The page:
RedMain3304543-------Yes (not measured)-34 g2,5650.1482-
RedBeacon112---------Yes (not measured)-34 g---
RedBeacon230---------Yes (not measured)-34 g---
RedBraking-105--------Yes (not measured)-34 g---

Estimated output in my lightbox is pretty close to the rated specs across all levels. Indeed, the red emitter reports higher values in my lightbox – but I never calibrated my light sensor for monochromatic sources, so that could be artifactual.

It’s great to see the true moonlight mode here, for both emitters. And the bike “braking” mode is quite bright with the 3 red emitters – just over 100 lumens in my testing!

To view and download full testing results for all modern lights in my testing, check out my Database page.


As always, my runtimes are done under a small cooling fan, for safety and consistency. To learn more about how to interpret runtime graphs, see my runtimes methodology page.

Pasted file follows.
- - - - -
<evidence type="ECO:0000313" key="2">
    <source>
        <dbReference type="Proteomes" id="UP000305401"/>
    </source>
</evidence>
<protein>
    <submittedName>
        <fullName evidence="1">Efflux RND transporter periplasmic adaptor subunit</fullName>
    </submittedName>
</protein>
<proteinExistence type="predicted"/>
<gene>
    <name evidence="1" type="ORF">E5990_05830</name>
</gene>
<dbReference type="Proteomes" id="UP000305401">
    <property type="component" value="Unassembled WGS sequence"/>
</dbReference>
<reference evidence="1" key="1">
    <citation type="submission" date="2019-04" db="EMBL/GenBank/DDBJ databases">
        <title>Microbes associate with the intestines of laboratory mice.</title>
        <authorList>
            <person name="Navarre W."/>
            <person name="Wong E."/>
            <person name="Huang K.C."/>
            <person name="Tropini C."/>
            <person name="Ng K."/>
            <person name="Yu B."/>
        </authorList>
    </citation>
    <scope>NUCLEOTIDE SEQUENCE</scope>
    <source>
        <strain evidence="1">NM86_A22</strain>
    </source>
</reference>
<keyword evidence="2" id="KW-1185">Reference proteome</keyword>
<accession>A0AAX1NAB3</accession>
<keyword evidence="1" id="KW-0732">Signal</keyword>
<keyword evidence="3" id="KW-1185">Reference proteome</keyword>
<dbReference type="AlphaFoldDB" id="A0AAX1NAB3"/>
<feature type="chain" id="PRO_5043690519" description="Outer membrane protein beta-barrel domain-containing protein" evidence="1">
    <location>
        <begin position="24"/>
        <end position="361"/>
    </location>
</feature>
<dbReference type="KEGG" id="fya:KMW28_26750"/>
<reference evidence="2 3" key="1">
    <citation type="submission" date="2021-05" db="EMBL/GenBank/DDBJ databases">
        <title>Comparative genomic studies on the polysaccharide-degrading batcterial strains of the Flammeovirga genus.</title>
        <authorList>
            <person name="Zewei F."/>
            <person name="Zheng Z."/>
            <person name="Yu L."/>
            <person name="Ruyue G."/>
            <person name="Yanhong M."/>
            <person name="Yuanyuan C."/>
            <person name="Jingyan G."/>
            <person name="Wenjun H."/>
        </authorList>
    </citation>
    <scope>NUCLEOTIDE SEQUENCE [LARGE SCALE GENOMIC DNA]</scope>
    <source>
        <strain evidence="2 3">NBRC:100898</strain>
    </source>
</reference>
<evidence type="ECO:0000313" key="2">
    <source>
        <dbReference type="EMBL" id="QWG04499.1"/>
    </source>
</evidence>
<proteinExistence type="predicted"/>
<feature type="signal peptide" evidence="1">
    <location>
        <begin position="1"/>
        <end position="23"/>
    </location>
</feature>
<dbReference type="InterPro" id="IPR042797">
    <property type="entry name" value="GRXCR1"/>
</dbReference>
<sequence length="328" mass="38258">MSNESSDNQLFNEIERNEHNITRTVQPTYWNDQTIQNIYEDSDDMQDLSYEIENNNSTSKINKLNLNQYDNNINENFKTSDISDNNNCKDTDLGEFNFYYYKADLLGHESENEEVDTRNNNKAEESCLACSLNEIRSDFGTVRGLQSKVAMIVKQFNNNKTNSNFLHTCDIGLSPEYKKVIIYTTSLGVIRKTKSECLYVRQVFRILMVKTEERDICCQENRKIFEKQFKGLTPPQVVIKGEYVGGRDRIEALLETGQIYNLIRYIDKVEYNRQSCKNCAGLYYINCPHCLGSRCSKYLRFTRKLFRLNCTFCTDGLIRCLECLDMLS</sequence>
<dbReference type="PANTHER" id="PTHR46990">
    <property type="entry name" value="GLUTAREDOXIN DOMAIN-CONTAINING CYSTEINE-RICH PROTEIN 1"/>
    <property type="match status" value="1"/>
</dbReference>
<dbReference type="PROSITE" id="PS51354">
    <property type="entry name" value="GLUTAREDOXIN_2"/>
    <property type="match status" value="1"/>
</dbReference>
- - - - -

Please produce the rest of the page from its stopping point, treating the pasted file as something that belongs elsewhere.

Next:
The Crystal Pro definitely has a white light max output advantage over the older Crystal model I tested. The white emitter Main3 output is still basically direct-drive in appearance, slowly dropping off over 2 hours as the battery drains. Main2 remains regulated over its ~6.5 hour run, with a slightly staggered pattern as it keeps the output within a narrow range (slightly higher than the old Crystal).

The red emitter Main3 output is pretty much unchanged from the Crystal, and resembles the white Main2 in its regulation pattern. It lasts ~2.5 hours in my testing.